**RAID-1 Overheads**(treating RAID-1 and RAID-10 as identical)

N = number of drives mirrored. N=2 for duplicated

G = number of drive-sets in a Volume Group.

\(N \times G\) is the total number of drives in Volume Group.

An array may be composed of many Volume Groups.

*Per-Disk:*

- Effective Capacity
- N=2. \( 1 \div 2 = 50\% \) [duplcated]
- N=3. \(1 \div 3 = 33.3\% \) [triplicated]

- I/O Overheads & scaling
- Capacity Scaling: linear to
*max disks*. - Random
*Read*: \(N \times G \rm\ of\ rawdisk = N \times G \rm\ singledrive = RAID-0\) - Randdom
*Write*: \(1 \times G \rm\ of\ rawdisk = 100\% \rm\ singledrive\) - Streaming
*Read*: \(N \times G \rm\ of\ rawdisk = N \times G \rm\ singledrive = RAID-0\) - Streaming
*Write*: \(1 \times G \rm\ of\ rawdisk = 100\% \rm\ singledrive\)

*RAID Array Overheads*:

*Read*: Nil. 100% of available bandwidth of \(N \times G\) drives, same as RAID-0*Write*: single drive performance per replicant (50%, for N=2)- Total RAID bandwidth increases linearly with scale.
- CPU & RAM: Low: buffering, scheduling, block addrs calculation and error handling.
- Zero Parity calculation.
- Cache needed: zero or small cache needed
- Impact of Caching:
- Random I/O:
- Nil for low locality/readback of blocks
- High impact for high locality/readback of writes
- High in coalescing spread Random I/O to streams
- Streaming write: 50% total available bandwidth (N=2)

*Tolerance to failures and errors*

- For N=2
- Error recovery:
- concurrently, 'read duplicate': 1/2 revolution + seek time to block on alt. drive
- reread drive, 1 revolution, no seek, for "soft error".
- Number of reseeks for "soft" vs "hard" error
- On "hard error", mark block 'bad' and map to a spare block,
- write block copy
- failure of second drive in a matched pair = Data Loss Event
- Up to \(N \div 2\) drive failures
*possible*without Data Loss

*Read Error correction cost*

TBC

**RAID-1 Rebuild**

*Performance Impact of Disk Failure*

- N=2, nominal write IO/sec unaffected
- read IO/sec: for 1/N'th of RAID address space, 50% nominal throughput
- For G = 12, total read bandwidth reduces from \(N \times G = 2 \times 12 = 24\) single drive throughput to \((N \times G) - 1 = (2 \times 12) - 1 = 23\) times = 4% reduction in
- N=3, nominal write IO/sec unaffected
- read IO/sec: for 1/N'th of RAID address space, 66.6% nominal throughput for a single drive-set.
- For G = 12, total read bandwidth reduces from \(3 \times\) 12 = 36 \) to 35, or 2.78%.

*Performance Impact of RAID Rebuild*

- N=2,
- streaming copy of primary drive to spare,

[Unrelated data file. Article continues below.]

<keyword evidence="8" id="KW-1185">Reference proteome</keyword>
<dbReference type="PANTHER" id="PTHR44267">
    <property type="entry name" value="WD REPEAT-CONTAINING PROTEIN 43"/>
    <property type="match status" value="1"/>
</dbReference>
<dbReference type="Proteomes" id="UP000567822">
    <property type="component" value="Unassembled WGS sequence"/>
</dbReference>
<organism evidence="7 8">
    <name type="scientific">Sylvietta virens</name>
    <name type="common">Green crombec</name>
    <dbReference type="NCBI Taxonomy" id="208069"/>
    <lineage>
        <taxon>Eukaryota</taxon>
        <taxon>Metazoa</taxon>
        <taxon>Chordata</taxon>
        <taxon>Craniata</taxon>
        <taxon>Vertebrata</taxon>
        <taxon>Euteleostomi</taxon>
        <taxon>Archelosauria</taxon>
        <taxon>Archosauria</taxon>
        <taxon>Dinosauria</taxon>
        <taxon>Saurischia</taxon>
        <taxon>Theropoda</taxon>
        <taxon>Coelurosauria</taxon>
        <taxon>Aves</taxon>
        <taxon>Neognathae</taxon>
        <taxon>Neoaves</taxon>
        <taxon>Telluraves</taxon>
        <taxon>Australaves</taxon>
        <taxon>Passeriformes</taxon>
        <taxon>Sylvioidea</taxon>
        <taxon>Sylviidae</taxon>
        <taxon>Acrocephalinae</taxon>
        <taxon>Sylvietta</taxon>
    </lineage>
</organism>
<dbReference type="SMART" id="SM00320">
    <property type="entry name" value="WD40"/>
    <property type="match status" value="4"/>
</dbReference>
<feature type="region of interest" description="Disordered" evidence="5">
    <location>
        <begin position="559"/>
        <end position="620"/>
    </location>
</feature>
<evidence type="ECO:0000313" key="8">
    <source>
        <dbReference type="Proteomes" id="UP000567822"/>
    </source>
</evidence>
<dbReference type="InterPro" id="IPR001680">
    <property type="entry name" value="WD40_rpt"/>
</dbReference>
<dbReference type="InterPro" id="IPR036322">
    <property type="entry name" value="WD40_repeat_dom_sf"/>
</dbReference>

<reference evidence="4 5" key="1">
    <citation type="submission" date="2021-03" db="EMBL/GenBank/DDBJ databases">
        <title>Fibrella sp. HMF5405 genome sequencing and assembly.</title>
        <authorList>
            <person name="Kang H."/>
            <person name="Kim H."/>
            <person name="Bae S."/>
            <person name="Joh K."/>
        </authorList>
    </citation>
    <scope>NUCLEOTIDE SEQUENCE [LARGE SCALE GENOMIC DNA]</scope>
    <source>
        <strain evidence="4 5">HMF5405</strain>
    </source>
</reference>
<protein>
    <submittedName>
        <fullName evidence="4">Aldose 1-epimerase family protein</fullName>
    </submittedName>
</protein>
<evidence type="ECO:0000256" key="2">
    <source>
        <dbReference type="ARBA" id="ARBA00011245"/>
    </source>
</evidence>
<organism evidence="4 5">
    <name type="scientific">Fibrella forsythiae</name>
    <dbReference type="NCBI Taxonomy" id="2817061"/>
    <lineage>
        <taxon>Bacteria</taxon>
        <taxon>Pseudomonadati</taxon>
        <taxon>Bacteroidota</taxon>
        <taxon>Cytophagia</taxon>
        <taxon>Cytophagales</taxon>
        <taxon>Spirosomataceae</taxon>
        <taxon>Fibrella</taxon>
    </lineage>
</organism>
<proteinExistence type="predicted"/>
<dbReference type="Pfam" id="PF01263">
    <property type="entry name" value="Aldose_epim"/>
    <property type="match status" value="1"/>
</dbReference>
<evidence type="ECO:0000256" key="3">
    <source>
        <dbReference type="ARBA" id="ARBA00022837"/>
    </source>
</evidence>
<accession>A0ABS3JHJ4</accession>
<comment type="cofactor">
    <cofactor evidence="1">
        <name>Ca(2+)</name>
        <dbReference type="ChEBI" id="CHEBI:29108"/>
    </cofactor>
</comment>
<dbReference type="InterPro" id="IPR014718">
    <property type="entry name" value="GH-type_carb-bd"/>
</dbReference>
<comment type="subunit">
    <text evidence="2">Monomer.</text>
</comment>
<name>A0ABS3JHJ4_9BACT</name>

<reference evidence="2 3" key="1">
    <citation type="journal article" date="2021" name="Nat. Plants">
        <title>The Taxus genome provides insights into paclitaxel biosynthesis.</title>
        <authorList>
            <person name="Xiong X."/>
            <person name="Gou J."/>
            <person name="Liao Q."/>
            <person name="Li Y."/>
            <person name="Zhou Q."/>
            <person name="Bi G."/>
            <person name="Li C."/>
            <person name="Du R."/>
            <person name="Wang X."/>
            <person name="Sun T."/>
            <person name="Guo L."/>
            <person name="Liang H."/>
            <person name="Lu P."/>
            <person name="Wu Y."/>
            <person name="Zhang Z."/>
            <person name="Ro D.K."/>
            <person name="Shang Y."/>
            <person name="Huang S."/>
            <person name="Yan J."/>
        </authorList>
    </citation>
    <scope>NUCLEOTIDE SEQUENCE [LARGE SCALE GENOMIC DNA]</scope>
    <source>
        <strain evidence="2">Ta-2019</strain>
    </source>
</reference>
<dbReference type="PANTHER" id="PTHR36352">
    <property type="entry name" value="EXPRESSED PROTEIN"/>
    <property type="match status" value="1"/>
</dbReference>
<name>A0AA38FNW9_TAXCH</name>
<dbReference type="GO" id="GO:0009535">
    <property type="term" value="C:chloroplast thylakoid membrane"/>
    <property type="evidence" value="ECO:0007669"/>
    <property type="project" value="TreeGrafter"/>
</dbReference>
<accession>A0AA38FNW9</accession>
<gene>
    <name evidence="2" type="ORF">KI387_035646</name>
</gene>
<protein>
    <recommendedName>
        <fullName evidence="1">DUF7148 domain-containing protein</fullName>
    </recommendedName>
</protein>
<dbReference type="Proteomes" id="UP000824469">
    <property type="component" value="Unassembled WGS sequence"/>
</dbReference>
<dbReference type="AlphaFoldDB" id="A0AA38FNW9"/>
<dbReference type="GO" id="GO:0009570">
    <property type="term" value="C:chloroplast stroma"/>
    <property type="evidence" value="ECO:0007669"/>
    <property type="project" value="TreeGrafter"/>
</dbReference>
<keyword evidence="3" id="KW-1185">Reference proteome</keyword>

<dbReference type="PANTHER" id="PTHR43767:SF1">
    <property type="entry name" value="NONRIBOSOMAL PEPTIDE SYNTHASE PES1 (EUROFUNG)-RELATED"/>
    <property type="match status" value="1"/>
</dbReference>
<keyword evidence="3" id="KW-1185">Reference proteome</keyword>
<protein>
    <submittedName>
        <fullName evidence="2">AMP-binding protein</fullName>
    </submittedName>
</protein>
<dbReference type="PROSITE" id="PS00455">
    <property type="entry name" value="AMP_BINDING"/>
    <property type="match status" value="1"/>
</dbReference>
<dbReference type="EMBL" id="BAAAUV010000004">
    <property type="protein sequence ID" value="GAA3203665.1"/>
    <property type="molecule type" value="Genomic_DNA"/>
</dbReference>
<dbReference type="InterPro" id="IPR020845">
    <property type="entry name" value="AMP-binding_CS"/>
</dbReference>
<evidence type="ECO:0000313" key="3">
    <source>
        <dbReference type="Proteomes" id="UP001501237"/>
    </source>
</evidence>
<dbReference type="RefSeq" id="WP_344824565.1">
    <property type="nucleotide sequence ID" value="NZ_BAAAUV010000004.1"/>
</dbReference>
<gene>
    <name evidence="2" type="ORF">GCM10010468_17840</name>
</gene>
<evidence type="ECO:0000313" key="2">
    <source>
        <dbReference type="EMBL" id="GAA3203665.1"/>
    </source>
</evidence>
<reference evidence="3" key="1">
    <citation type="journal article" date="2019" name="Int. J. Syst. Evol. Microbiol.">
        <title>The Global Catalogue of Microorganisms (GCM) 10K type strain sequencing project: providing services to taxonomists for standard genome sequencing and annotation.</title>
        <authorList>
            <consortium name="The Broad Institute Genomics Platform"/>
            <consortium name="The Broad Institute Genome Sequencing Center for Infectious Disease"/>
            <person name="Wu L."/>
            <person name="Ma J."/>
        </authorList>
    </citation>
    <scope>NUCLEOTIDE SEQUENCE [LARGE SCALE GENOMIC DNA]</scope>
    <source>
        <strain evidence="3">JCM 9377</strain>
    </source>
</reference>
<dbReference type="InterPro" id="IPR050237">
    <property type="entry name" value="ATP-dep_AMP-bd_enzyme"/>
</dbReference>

- blocks interrupted, on average, by every Nth access
- time to rebuild affected by Array Utilisation
- For G = 12, 8.3% reduction in read throughput, write throughput same.
- or for distributed spares, streaming reads spread across (N-1) drives, limited by streaming throughput of destination drive
- N=3,
- streaming copy of 2nd drive to spare
- rebuild time consistent and minimum possible
- impact is 33% read performance for 1/N'th of RAID address space
- For G = 12, 5.5% reduction in read throughput, write throughput same.

**RAID-1 Failures (Erasures)**

A 3% AFR (250,000hr MTBF) for 5,000 drives gives 150 failed drives per year, or 3 per week, approx. 1 every 50-hours.

A 2TB drive (16Tbit, or 1.6x10

^{13}bits) at a sustained 1Gbps, will take a minimum 4.5 hours to scan.

For the benchmark configuration, RAID-1 with two drives, we'll have a whole-drive Data Loss event if the source drive fails during the rebuild (via copy) of a failed drive to a spare.

What is the probability of a second drive failure within that time?

\begin{equation}

\begin{split}

P_{fail2nd}& = 4.5 hrs \div 250,000hrs\\

& = 0.000018\\

& = 1.8\times10^{-5}

\end{split}

\end{equation}

Alternatively, how often will a drive rebuild in a single array fail due to a second drive failure?

\begin{equation}

\begin{split}

N_{fail2nd}& = \frac{1}{P_{fail2nd}}\\

& = 250,000hrs \div 4.5 hrs\\

& = \rm 1\ in\ 5,555\rm\ events

\end{split}

\end{equation}

At 150 events/year, this translates to:

\begin{equation}

\begin{split}

Y_{fail2nd}& = \frac{N_{fail2nd}}{150}\\

& =\rm 5,555\ events \div 150 events/year\\

& = \rm\ once\ in\ 370\ years

\end{split}

\end{equation}

If you're an individual owner, that risk is probably acceptable. If you're a vendor with 100,000 units in the field, is that an acceptable rate?

\begin{equation}

\begin{split}

YAgg_{fail2nd}& = \frac{Units}{Y_{fail2nd}}\\

& = 100,000 \div 370\\

& = \rm\ 270\ dual\mathpunct{-}failures\ per\ \it year

\end{split}

\end{equation}

Array Vendors may not be happy with that level of customer data-loss. They can engineer their product to default to using triplicated RAID-1. The Storage Industry has a problem as no standard naming scheme exists to differentiate dual, triple or more mirrors.

\begin{equation}

\begin{split}

P_{fail3rd}& = P_{fail2nd} \times 4.5 hrs \div 250,000hrs\\

& = (0.000018)^2 =(1.8\times10^{-5})^2\\

& = 3.24\times10^{-10}

\end{split}

\end{equation}

\begin{equation}

\begin{split}

N_{fail3rd}& = \frac{1}{P_{fail3rd}}\\

& = 1 \div 3.24\times10^{-10}\\

& = \rm 1\ in\ 3,080,000,000\ (3.08\times 10^9)\ events

\end{split}

\end{equation}

\begin{equation}

\begin{split}

Y_{fail3rd}& = \frac{N_{fail3rd}}{150}\\

& = \rm 3.08\times 10^9\ events \div 150\ events/year\\

& = \rm\ once\ in\ 20,576,066\ (2.0576066\times 10^7)\ years

\end{split}

\end{equation}

\begin{equation}

\begin{split}

YAgg_{fail3rd}& = \frac{Units}{Y_{fail3rd}}\\

& = 100,000 \div 20,576,066\\

& = \rm\ 0.004860\ triple{-}failures\ per\ year\\

& = \rm\ one\ triple{-}failure\ per\ 205.76\ years

\end{split}

\end{equation}

Or, per 100,000 units of 5,000 drives, one triple-failure in 205 years with triplicated RAID-1.

**RAID-1 Errors**

TBC

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